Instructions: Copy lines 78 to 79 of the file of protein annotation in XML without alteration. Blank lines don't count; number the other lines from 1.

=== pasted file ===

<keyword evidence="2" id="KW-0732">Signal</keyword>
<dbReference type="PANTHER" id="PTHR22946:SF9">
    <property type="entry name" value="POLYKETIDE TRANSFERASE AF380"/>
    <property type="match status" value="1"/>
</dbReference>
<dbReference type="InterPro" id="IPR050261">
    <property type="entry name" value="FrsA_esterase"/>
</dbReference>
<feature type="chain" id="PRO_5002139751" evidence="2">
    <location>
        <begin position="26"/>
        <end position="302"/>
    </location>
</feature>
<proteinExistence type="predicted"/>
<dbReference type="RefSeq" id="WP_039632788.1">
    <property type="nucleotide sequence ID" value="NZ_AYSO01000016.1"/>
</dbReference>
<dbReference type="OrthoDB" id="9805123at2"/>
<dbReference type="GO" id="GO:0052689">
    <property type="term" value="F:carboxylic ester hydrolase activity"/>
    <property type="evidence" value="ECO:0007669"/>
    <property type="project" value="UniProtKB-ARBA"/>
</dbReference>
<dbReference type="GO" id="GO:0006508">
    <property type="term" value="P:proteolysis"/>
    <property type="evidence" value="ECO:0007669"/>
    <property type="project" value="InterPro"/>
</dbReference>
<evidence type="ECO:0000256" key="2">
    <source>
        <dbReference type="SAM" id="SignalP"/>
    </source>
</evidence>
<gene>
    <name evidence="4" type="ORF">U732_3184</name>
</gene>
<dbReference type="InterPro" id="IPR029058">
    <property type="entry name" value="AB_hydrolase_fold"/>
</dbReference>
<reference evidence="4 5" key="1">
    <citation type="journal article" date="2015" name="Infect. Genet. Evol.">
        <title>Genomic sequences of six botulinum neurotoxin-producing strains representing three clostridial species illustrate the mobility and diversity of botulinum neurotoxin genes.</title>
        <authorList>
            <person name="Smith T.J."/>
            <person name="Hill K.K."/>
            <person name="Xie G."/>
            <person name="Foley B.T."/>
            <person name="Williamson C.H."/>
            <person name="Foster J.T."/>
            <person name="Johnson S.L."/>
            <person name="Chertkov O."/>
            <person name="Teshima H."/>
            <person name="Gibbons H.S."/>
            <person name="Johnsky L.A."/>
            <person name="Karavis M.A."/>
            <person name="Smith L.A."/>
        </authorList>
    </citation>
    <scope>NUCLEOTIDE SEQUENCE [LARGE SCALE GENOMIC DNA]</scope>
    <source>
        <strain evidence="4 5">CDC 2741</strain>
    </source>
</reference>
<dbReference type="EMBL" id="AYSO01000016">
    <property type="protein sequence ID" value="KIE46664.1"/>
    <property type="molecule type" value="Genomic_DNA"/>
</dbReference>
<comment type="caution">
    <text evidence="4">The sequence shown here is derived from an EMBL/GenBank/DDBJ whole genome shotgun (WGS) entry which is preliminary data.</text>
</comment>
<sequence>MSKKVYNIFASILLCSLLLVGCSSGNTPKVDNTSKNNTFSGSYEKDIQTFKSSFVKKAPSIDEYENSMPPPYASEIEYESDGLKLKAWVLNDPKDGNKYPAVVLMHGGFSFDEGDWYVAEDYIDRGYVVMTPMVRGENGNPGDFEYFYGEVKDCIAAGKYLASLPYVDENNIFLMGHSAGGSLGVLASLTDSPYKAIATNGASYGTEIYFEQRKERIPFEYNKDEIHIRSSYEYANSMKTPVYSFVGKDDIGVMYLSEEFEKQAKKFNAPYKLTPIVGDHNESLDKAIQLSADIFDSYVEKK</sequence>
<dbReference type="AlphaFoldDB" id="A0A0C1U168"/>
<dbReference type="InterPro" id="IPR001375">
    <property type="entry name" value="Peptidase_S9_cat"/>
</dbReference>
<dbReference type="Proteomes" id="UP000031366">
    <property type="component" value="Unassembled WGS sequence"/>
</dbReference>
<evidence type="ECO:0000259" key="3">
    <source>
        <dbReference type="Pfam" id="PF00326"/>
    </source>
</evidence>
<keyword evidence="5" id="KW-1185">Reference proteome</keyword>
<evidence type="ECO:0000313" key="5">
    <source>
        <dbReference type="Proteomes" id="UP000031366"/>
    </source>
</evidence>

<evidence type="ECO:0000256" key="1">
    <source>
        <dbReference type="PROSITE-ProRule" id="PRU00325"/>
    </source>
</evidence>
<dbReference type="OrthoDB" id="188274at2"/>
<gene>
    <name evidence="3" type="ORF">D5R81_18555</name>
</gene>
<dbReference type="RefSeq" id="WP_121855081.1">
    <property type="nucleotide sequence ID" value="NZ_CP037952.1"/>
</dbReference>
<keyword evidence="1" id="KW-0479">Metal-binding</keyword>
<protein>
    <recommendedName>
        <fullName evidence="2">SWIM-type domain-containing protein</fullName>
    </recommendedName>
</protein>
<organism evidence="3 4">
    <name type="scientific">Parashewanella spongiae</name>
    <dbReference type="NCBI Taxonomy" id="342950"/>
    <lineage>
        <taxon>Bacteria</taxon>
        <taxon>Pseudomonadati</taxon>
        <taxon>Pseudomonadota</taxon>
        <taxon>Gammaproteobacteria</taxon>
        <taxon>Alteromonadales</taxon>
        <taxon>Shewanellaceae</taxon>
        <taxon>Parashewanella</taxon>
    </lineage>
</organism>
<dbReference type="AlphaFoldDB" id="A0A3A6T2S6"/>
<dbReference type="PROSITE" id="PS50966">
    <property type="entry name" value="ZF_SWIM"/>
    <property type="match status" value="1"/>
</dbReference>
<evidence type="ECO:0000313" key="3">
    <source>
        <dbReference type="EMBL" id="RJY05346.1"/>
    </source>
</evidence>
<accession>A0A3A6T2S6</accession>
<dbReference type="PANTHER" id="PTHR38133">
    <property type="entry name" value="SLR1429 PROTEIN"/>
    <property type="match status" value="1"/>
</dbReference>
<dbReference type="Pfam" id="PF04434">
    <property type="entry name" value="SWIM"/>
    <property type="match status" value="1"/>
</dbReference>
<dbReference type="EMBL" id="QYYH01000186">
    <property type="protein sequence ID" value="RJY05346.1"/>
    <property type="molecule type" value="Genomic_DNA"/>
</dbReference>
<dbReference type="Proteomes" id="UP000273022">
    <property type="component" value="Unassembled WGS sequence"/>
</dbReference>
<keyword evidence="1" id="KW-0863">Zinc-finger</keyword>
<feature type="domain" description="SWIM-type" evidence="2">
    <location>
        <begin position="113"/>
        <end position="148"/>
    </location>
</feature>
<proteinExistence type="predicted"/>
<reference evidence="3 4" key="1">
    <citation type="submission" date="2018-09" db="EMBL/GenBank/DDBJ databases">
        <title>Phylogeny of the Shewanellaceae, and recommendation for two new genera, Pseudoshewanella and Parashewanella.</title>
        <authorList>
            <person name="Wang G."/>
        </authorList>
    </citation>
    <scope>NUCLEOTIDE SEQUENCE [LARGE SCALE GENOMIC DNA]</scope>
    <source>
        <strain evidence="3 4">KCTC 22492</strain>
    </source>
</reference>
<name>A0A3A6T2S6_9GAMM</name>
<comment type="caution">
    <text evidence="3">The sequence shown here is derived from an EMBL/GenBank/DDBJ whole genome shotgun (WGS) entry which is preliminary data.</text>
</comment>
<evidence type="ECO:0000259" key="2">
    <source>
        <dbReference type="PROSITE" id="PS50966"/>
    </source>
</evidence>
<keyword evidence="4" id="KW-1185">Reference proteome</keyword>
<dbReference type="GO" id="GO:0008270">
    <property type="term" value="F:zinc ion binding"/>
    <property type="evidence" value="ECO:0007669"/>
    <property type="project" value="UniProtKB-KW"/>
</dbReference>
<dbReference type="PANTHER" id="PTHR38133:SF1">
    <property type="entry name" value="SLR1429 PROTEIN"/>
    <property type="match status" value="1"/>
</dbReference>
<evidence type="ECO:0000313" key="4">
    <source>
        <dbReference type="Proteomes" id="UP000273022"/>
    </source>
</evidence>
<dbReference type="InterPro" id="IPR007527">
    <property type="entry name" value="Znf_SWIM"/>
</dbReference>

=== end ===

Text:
    <property type="component" value="Unassembled WGS sequence"/>
</dbReference>